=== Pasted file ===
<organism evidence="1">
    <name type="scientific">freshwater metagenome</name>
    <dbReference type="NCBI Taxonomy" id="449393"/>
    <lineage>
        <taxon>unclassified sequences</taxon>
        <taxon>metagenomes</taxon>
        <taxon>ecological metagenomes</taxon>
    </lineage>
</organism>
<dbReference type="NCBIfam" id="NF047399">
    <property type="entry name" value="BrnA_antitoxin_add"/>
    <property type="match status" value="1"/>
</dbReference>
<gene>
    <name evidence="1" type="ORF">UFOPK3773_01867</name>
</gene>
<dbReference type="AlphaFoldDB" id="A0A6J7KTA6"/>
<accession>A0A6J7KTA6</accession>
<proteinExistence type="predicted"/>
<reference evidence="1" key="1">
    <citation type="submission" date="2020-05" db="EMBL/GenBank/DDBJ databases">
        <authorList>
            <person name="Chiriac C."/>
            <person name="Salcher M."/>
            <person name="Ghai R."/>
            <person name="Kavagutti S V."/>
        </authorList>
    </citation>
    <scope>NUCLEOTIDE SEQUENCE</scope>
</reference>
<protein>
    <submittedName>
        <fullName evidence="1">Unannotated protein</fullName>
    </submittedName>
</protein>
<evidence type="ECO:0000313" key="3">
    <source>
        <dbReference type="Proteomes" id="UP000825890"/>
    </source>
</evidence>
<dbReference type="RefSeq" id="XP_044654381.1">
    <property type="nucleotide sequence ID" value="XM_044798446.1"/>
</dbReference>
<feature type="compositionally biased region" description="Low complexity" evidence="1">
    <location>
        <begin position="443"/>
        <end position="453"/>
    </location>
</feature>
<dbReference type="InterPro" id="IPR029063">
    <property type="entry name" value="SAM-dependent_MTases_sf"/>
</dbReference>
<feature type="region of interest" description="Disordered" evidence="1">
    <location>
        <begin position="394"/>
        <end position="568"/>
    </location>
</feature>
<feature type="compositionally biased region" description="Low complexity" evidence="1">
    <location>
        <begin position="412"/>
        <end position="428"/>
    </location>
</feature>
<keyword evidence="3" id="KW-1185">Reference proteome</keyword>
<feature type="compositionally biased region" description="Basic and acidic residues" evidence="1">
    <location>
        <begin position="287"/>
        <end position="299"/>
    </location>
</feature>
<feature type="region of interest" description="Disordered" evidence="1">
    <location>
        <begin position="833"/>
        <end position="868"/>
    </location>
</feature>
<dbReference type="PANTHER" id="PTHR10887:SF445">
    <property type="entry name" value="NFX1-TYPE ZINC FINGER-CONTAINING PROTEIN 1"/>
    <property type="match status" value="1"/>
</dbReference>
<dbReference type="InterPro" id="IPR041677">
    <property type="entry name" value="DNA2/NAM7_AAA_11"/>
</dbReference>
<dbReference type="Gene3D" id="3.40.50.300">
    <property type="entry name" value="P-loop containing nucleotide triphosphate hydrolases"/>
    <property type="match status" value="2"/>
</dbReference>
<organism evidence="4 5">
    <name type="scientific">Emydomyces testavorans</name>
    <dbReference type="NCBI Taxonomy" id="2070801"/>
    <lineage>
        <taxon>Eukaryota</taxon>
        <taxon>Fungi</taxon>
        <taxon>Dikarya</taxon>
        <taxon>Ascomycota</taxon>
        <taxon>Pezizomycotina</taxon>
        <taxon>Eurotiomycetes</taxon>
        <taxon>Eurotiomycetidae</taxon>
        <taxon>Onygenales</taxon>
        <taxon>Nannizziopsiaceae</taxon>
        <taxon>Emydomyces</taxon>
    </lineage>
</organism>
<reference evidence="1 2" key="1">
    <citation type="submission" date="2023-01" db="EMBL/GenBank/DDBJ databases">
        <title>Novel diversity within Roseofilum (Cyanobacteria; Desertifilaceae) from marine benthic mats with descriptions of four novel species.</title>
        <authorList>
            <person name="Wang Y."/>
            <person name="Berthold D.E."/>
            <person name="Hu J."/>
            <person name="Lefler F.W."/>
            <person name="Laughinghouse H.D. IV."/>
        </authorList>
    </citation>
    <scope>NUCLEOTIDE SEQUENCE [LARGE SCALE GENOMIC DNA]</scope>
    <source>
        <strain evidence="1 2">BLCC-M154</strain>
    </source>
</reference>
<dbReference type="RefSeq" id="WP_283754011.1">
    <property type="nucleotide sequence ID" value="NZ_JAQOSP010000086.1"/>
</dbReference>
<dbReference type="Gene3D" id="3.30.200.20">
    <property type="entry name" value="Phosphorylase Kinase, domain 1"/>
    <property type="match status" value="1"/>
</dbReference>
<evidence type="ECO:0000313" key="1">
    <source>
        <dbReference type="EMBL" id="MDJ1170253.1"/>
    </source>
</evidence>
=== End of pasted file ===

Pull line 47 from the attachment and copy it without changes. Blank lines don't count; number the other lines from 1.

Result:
        <end position="453"/>